Signatories of free speech letter under fire


Four Oxford academics are signatories to an open letter published in The Observer criticising recent attempts to clamp down on free speech at British universities. The letter, entitled ‘We Cannot allow censorship and silencing of individuals’, was published on Sunday 15th February. 131 academics signed it, including Dr Rachel Hewitt, Professor Deborah Cameron, Dr Samantha Lythe, and Dr Michael Whitworth.

This comes after weeks of controversy over free speech in Oxford. Up to 400 students protested again Marine Le Pen’s talk at the Union in 3rd Week and the OUSU Executive Committee signed an open letter asking the Oxford Union to refrain from inviting such speakers again. OUSU also formally condemned the views of Marine Le Pen and her party, the Front National.

Professor Cameron told Cherwell she had “no problem with people standing outside the Oxford Union to register their objections to the politics of Marine Le Pen. That isn’t censorship. My problem would be with a ban on Marine Le Pen speaking in Oxford at all.”

Jan Nedvidek, a second year PPE student at Christ Church, went further, stating to Cherwell, “You can’t believe in free speech and in ‘no-platforming’ at the same time. When you say someone should not be given a platform, you say that their views are too bad for other people to listen to them, and that they shouldn’t be allowed to air them. This is clearly anti-liberal.”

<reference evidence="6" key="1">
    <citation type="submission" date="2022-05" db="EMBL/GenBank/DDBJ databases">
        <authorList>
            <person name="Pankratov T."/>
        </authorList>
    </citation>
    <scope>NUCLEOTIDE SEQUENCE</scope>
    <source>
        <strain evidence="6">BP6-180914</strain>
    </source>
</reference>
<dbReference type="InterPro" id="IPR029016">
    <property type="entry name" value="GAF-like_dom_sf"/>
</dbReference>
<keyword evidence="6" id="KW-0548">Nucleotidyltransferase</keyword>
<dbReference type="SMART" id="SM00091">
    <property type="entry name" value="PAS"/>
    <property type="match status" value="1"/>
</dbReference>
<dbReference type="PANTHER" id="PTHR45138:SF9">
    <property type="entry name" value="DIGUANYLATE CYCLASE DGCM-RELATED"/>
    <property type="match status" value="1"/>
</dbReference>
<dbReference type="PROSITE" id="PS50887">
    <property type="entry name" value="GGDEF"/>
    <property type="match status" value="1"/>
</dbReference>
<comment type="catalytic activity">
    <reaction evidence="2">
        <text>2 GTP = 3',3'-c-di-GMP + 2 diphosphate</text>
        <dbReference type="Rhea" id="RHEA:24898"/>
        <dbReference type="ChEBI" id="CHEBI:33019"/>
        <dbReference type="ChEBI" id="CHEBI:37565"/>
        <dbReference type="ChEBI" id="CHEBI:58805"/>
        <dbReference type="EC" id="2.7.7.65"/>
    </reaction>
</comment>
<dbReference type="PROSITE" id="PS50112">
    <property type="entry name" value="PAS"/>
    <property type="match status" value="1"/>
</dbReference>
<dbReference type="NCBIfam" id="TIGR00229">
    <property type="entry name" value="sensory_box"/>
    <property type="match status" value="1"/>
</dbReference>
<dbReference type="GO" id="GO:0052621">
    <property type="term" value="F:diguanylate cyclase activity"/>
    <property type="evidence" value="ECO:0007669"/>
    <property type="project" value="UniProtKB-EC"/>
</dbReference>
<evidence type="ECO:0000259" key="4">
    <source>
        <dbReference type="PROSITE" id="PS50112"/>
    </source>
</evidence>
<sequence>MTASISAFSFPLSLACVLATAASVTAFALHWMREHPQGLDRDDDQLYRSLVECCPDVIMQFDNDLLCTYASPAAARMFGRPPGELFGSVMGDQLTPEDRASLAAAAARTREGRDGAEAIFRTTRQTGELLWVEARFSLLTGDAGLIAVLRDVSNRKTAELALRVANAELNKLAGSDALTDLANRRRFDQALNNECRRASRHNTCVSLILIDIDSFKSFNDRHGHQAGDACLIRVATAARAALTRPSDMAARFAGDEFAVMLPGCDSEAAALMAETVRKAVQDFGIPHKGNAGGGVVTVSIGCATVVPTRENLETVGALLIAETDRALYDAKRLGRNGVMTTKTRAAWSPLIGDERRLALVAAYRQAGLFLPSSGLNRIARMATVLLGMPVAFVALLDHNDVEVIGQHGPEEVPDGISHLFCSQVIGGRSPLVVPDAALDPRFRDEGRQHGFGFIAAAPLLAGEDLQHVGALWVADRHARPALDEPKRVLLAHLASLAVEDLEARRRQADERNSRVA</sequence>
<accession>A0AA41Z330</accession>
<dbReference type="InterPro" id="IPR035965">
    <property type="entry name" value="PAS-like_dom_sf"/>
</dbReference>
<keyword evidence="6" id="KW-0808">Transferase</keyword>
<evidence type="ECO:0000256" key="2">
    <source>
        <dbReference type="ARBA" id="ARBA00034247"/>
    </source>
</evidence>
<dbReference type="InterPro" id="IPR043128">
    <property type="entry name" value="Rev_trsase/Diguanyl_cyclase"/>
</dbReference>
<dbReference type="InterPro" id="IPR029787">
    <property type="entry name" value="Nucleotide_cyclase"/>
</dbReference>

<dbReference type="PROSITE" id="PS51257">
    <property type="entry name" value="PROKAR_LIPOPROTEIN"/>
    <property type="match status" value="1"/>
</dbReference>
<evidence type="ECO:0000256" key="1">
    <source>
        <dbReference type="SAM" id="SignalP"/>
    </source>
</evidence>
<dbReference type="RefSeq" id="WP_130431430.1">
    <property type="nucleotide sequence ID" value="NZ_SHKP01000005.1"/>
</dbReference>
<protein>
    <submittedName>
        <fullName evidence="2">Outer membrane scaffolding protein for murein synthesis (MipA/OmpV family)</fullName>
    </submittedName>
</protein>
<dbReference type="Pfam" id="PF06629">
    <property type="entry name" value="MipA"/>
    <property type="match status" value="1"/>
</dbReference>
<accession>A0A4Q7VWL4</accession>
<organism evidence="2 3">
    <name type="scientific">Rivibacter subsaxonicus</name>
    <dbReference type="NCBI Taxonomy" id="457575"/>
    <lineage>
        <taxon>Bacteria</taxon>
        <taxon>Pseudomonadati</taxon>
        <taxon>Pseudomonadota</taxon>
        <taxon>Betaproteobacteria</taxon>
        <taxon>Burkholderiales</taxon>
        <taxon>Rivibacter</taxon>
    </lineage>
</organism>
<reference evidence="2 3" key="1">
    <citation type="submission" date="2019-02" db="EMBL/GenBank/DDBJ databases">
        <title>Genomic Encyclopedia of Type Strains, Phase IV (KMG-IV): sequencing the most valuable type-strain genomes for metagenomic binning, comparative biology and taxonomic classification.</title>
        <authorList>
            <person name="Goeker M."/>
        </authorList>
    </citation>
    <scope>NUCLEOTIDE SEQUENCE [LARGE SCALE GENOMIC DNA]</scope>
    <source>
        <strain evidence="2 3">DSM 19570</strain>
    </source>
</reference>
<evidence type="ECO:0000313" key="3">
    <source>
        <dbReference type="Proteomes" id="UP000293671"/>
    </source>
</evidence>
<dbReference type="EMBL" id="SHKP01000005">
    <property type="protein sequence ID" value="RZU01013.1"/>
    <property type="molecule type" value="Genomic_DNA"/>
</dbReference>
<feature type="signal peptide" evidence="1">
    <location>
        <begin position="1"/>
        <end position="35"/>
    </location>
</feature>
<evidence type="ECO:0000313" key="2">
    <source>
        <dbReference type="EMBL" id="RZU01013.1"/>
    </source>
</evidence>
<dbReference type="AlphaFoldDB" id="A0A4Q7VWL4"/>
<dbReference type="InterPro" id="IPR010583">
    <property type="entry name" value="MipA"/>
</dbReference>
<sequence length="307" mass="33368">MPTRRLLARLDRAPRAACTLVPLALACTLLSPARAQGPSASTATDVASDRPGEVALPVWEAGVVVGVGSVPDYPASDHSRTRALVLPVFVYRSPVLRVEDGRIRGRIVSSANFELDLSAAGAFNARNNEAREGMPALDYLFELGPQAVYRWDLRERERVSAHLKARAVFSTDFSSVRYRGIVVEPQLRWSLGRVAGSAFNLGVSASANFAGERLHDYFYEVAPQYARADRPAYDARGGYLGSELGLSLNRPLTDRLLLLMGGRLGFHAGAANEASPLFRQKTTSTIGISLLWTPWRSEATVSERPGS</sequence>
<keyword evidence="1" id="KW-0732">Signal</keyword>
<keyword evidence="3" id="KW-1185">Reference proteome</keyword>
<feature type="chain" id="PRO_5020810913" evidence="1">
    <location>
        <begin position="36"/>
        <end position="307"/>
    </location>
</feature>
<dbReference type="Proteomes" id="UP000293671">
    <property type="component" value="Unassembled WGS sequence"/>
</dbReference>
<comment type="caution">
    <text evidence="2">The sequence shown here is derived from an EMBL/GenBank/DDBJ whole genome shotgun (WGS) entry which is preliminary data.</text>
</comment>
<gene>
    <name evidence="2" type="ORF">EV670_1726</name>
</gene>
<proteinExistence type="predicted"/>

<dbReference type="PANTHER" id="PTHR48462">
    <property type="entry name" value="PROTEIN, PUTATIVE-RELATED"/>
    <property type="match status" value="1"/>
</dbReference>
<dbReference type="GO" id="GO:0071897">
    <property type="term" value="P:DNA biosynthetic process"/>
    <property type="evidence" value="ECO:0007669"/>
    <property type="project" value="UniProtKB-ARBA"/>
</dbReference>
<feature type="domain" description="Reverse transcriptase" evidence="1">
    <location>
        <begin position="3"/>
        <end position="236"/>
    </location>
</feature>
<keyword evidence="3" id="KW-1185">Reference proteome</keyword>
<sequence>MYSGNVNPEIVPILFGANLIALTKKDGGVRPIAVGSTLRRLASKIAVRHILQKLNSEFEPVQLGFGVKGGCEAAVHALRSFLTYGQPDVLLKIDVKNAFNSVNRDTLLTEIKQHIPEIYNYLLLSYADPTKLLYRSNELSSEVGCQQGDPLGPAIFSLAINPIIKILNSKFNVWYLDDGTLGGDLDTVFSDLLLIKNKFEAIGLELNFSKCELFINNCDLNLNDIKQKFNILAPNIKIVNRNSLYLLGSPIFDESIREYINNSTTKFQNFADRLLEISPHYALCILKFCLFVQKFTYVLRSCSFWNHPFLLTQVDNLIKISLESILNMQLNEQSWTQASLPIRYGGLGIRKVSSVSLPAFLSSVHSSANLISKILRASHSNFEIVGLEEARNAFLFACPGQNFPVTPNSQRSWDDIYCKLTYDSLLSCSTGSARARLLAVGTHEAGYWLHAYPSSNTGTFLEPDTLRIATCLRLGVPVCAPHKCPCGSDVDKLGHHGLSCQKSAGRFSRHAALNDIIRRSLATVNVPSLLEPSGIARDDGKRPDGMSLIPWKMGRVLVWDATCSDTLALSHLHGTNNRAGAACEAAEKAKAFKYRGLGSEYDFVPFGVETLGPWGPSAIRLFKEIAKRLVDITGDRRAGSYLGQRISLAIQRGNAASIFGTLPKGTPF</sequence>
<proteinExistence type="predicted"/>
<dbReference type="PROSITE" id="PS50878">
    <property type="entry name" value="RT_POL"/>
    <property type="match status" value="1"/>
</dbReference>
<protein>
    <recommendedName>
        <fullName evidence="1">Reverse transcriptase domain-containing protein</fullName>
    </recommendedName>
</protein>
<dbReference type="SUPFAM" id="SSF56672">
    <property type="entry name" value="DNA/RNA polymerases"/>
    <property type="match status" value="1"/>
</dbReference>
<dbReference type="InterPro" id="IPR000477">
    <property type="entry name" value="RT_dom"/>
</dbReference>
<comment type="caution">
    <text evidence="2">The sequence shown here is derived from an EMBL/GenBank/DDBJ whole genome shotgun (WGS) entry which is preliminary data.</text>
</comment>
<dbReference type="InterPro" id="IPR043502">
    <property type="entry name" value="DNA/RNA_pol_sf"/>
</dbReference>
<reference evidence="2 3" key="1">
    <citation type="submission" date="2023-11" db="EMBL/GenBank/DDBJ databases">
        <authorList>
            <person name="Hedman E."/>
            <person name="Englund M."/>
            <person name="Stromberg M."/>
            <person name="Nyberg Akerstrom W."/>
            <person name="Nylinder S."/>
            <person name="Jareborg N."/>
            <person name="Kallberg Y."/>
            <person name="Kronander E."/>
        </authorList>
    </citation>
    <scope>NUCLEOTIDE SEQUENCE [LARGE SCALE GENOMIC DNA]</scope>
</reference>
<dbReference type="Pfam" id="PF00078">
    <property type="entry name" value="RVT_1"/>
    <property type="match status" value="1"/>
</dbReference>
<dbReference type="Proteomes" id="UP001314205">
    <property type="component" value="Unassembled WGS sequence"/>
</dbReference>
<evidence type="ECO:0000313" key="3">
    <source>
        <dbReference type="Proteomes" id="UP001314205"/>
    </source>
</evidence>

The academics in the letter argue against the censorship of speakers at universities. They point out that ‘no-platforming’ used to be a tactic used against self-proclaimed fascists and Holocaust deniers. The authors of the letter contend that it is now deployed regularly against anyone who does not fit with the views of a student body. The signatories stated, “We call on universities and other organisations to stand up to attempts at intimidation and affirm their support for the basic principles of democratic political exchange.”

Dr Whitworth told Cherwell, “Universities should be a place for debates, conversations, and disagreements, and for finding out more about each others’ views and reasons for holding them.”

However, Oxford liberation and minorities groups have criticised the letter for discriminating against sex workers and trans people and delegitimising protest. The original letter argued ‘no-platforming’ had been used “to prevent the expression of feminist arguments critical of the sex industry and of some demands made by trans activists.” WomCam published an official response to this, condemning the open letter and asking “all of the signatories who are members of Oxford University to retract their signatures and to make public apologies for adding to the discrimination against sex workers and trans people within our community.”

OUSU VP for Women Anna Bradshaw added, “We are not asking that these people be censored and of course, we do not have the power to censor then. However we are requesting that they do not voice these damaging views on our campuses and consequently, in our homes.”


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